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Q: Please tell me about Fluad, the new influenza vaccine for people age 65 years and older.

A: In November 2015, FDA licensed Fluad (Seqirus), a trivalent, MF59-adjuvanted inactivated influenza vaccine, for people age 65 years and older. Fluad is the first adjuvanted influenza vaccine marketed in the U.S. An adjuvant is a substance added to a vaccine to increase its immunogenicity. The MF59 adjuvant is based on squalene, an oil that occurs naturally in many plants and animals. Fluad has been used in Europe since 1997 and is approved in 38 other countries. In contrast to Fluzone High-Dose (Sanofi Pasteur), Fluad is a standard-dose vaccine, containing 15 mcg of hemagglutinin per dose.

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Q: A study published in 2014 found that the injectable vaccine Fluzone High-Dose protects people 65 years and older better than standard-dose Fluzone. Does ACIP preferentially recommend use of Fluzone High-Dose for all people age 65 years and older?

A: Aging decreases the body's ability to develop a good immune response after getting influenza vaccine, which places older people at greater risk of severe illness from influenza. A higher dose of antigen in the vaccine should give older people a better immune response and therefore provide better protection against influenza. However, despite published evidence of better protection from Fluzone High-Dose when compared to standard-dose Fluzone (N Engl J Med 2014; 371:635–45), ACIP has not stated a preference for this vaccine for people age 65 years and older.

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Q: May Fluzone High-Dose or Fluad be administered to patients younger than age 65 years?

A: No. Fluzone High-Dose and Fluad are licensed only for people age 65 years and older and are not recommended for younger people.

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Q: What is the latest ACIP guidance on influenza vaccination and egg allergy?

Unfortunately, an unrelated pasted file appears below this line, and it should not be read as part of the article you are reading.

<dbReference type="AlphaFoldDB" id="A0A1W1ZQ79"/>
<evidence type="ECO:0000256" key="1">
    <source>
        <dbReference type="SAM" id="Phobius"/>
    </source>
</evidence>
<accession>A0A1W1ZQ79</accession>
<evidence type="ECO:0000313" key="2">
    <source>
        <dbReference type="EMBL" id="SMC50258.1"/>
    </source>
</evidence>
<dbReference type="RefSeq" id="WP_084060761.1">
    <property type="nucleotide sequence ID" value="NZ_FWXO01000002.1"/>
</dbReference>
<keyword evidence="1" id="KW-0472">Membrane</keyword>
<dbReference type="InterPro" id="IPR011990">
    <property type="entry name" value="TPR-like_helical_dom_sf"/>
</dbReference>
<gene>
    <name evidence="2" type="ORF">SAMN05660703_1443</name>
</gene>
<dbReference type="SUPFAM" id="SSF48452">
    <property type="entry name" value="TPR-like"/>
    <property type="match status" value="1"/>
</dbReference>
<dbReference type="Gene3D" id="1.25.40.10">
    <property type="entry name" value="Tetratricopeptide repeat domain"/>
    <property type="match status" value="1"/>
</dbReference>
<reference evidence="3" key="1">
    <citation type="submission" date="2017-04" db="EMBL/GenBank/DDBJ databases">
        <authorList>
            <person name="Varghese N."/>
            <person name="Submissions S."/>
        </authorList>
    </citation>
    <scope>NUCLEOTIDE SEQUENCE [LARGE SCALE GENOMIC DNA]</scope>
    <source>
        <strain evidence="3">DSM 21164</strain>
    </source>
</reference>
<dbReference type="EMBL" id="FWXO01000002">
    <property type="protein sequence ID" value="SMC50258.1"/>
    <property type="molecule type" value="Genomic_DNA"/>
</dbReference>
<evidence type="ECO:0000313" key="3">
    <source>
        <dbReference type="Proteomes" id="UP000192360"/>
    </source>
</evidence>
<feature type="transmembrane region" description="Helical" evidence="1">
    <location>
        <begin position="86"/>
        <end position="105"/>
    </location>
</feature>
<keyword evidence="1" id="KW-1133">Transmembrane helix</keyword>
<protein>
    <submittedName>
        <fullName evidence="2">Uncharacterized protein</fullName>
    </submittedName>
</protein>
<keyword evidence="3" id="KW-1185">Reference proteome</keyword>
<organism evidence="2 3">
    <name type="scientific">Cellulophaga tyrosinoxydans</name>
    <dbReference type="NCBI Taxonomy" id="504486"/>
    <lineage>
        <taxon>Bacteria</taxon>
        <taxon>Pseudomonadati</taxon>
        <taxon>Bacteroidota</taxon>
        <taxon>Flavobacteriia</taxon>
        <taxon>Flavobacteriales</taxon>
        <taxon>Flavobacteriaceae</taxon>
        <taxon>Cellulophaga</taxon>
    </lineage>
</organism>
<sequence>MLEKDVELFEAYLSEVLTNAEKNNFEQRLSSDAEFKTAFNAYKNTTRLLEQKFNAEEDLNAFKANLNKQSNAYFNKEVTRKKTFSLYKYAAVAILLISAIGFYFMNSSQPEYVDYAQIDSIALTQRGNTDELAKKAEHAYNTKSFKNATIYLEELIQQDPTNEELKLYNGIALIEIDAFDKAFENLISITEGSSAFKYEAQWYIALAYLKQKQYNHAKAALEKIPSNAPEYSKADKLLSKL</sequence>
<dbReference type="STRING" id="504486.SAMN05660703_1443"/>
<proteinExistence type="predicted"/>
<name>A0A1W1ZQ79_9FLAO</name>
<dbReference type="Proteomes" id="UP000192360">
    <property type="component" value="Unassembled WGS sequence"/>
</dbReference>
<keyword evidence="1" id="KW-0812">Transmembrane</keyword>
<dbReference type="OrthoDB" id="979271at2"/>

A: ACIP revised its guidance on vaccination of persons with egg allergy for the 2016–17 season. This guidance did not change for the 2017–18 season. ACIP recommends that people with a history of egg allergy who have experienced only hives after exposure to egg should receive any inactivated influenza vaccine without specific precautions (except a 15-minute observation period for syncope). People who report having had an anaphylactic reaction to egg (more severe than hives) may also receive any age-appropriate influenza vaccine. The vaccine for those individuals should be administered in a medical setting (such as a physician office or health department clinic). Vaccine administration should be supervised by a healthcare provider who is able to recognize and manage severe allergic conditions. Although not specifically recommended by ACIP, providers may prefer an egg-free recombinant vaccine (Flublok; Protein Sciences) for people age 18 years and older with severe egg allergy.
A previous severe allergic reaction to influenza vaccine, regardless of the component suspected to be responsible for the reaction, is a contraindication to future receipt of the vaccine. For a complete list of vaccine components (i.e., excipients and culture media) used in the production of the vaccine, check the package insert (at or go to
For more details about giving influenza vaccine to people with a history of egg allergy, see, pages 10–12. You also may find the IAC handout “Influenza Vaccination of People with a History of Egg Allergy” helpful (see

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Q: Should staff at drive-through influenza vaccination clinics encourage drivers to park and wait for 15 minutes after vaccination to make sure they don't have a syncopal (fainting) episode?

A: Yes. Syncope has been reported following vaccination. It is prudent for all persons to be observed for syncope for at least 15 minutes after vaccination.

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Q: When removing both pediatric (0.25 mL) and adult (0.5 mL) doses from a multi-dose vial of Fluzone, we can get more than 10 doses from the 5.0 mL vial. Can we continue to remove doses from the vial until it is empty?

A: No. Only the number of doses indicated in the manufacturer’s package insert should be withdrawn from the vial. For a 5.0 mL vial of Fluzone this is 10 doses. After the maximum number of doses has been withdrawn, the vial should be discarded, even if there is vaccine remaining in the vial and the expiration date has not been reached.